Buyers of equity should look into whether the seller received any financial aid through the various federal, state, and local stimulus packages enacted in response to COVID-19. In addition to any cash injections, buyers should determine if any debt modifications or loan restructurings were made between the creditor and debtor. While these debt modifications may have provided much-needed cash flow and relief, such changes could trigger a taxable event and thereby offset the intended benefits of the aid.
Tax Benefits of the CARES Act
With the number of tax changes seen in the CARES Act legislation, buyers and sellers in mergers and acquisitions leverage a number of tax opportunities to maximize the deal.
Consider the ability to carry back net operating losses (NOLs) from 2018-2020 for five years. This provision provides both buyers and sellers in stock acquisitions an incentive to negotiate the carryback of the NOLs for a higher refund. In addition, the Act also suspends current law and lifts the NOL limit of 80 percent of taxable income through 2021. Additional losses can be carried forward. Corporations should look at these rules carefully to properly plan and avoid pitfalls, such as neglecting to count short-year tax years in the NOL carryback planning.
In most previous M&A stock purchase agreements, it was not customary to amend the company’s preclosing-period tax returns, including preclosing-period tax refund claims. The Act’s NOL carry back provision gives both the buyer and seller reason to come together and negotiate this aspect of the deal.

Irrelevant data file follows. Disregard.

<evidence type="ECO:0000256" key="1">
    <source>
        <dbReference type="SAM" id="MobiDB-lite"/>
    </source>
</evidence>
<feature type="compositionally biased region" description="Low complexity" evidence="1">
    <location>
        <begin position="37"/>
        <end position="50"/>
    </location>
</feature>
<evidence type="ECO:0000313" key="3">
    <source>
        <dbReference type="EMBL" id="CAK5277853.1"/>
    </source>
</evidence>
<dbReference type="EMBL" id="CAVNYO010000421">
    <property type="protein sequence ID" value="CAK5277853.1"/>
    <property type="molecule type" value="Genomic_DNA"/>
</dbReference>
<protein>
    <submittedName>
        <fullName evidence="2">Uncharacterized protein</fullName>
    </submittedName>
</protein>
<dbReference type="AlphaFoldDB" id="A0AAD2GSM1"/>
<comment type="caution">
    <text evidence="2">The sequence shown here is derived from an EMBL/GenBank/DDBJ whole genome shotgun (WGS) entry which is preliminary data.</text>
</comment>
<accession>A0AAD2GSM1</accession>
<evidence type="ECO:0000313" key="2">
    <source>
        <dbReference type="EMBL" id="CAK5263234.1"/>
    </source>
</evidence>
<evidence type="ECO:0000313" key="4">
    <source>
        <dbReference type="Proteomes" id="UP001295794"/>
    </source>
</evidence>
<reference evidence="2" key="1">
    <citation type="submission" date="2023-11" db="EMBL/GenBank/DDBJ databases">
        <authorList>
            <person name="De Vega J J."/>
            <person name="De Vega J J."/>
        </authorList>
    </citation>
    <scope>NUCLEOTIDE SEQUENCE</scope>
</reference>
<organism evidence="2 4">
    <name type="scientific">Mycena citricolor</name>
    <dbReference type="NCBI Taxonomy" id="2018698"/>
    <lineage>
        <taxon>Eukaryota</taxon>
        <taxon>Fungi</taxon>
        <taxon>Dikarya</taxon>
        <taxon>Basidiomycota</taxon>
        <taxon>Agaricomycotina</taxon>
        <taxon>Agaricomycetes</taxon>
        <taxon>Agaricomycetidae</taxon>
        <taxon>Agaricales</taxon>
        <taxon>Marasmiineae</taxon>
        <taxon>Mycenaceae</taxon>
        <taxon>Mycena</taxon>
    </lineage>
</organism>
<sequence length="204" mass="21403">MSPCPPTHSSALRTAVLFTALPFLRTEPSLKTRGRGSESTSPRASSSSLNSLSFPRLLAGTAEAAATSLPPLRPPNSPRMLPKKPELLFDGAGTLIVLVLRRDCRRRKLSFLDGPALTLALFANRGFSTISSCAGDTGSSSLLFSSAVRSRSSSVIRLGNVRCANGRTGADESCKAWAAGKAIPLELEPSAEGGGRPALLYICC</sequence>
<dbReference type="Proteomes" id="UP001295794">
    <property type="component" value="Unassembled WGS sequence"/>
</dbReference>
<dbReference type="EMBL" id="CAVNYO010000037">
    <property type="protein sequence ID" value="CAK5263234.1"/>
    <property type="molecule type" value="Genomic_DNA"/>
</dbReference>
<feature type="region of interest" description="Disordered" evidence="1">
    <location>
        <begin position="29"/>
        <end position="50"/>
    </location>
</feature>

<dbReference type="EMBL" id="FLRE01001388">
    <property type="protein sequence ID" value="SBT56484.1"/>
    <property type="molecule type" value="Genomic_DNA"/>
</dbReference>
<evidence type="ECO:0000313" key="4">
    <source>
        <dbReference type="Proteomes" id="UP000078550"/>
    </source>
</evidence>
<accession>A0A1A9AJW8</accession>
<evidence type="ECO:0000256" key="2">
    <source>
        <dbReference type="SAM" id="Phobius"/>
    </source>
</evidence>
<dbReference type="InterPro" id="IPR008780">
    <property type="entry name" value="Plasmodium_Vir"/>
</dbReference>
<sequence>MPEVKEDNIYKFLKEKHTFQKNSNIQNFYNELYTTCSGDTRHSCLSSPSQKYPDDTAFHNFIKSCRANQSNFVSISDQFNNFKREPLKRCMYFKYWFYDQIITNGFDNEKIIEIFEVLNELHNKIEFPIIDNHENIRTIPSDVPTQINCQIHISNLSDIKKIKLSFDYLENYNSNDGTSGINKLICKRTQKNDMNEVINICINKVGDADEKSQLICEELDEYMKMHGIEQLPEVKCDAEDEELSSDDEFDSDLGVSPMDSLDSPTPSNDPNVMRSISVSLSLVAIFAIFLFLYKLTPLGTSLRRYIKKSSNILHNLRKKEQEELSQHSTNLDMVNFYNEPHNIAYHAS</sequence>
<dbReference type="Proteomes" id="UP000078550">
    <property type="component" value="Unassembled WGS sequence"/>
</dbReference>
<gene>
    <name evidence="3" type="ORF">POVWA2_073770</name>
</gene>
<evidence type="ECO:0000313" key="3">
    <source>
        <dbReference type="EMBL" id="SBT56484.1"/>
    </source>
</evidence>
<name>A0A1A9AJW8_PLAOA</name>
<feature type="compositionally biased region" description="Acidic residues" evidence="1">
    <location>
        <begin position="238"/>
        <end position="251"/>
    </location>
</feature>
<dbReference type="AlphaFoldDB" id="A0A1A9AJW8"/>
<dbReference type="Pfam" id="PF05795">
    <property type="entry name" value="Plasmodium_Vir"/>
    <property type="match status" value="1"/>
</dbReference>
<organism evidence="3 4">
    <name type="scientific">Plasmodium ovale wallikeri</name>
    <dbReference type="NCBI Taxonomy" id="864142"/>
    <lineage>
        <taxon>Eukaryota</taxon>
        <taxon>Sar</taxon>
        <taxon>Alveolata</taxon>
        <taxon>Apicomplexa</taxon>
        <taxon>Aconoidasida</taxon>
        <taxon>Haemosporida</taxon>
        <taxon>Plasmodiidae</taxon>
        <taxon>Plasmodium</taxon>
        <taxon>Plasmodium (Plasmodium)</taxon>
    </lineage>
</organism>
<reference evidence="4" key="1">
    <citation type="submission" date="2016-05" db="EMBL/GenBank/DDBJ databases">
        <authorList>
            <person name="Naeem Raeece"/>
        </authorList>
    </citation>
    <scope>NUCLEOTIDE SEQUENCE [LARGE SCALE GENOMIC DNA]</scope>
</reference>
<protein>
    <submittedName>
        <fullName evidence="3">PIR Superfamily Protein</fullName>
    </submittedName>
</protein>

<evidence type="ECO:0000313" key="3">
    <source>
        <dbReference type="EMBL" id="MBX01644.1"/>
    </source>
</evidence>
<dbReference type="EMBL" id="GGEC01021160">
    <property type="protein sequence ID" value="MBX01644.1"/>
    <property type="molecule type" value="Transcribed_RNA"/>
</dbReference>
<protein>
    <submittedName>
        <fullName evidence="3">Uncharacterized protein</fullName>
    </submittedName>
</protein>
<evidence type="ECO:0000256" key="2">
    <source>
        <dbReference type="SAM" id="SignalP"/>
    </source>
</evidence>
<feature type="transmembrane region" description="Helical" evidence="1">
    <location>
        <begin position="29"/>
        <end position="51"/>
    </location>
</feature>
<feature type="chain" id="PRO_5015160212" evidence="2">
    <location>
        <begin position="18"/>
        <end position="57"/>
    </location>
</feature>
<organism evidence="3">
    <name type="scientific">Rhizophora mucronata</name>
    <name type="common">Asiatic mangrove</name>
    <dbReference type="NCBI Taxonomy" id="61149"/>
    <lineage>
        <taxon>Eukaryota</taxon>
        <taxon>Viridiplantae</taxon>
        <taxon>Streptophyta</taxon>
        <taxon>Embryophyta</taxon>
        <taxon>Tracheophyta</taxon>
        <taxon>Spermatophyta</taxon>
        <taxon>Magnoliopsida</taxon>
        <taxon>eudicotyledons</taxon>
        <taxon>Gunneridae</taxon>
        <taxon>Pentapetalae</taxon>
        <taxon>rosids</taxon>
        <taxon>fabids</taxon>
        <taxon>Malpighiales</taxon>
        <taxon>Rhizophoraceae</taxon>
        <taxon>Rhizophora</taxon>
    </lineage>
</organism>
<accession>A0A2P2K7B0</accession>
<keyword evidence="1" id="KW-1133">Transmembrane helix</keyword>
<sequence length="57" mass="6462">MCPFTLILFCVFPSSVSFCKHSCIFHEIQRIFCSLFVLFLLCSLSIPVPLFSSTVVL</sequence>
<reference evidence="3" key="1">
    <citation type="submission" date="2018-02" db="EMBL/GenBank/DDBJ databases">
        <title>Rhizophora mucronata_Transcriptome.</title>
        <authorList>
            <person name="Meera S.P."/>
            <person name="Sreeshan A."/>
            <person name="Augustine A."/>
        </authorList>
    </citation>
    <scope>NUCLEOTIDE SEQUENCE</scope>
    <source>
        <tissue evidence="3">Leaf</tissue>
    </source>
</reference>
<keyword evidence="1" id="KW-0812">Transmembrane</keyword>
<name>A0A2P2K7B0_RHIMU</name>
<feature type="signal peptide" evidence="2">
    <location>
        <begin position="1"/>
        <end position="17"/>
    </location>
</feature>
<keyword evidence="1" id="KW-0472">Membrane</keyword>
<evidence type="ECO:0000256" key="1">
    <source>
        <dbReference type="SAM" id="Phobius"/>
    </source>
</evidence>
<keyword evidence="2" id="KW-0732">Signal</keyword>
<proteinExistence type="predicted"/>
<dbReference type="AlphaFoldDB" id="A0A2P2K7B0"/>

In another advantageous move, the CARES Act also modified Section 163(j) and increased the limitation amount of business interest income that can be deducted from a taxpayer’s adjusted taxable income. Beginning in tax years 2019 and 2020, businesses now have the ability to calculate the interest limitation based on 50% of earnings before interest, taxes, depreciation, and amortization (EBITDA) instead of 30% of EBITDA.
This change now allows additional business interest expense deductions for previous years—another angle to consider as deals are being negotiated.
When in the planning process for an equity acquisition, it is important to look into both the current and projected tax liabilities of the target company and how they plan to be woven into the deal, including state, local, and payroll tax issues. Further, the buyer’s footprint in new locations and/or new markets may affect state and local tax implications, marking additional considerations in the transaction. Rest assured that most deals incorporate some level of indemnification for undisclosed tax issues and provide a safety net for overlooked tax liabilities.
For transactions that recently closed, transactions that are still being negotiated, and transactions that are on the horizon, tax benefits should be quantified and considered as part of the transaction documents.
As the impact of the pandemic continues to unfold, there will be inevitable opportunities for synergistic mergers, new relationships, and resource sharing as we heal and weather the storm together.
If you have any questions, please contact me at firstname.lastname@example.org or (805) 963-7811 regarding merger or acquisition considerations in your market.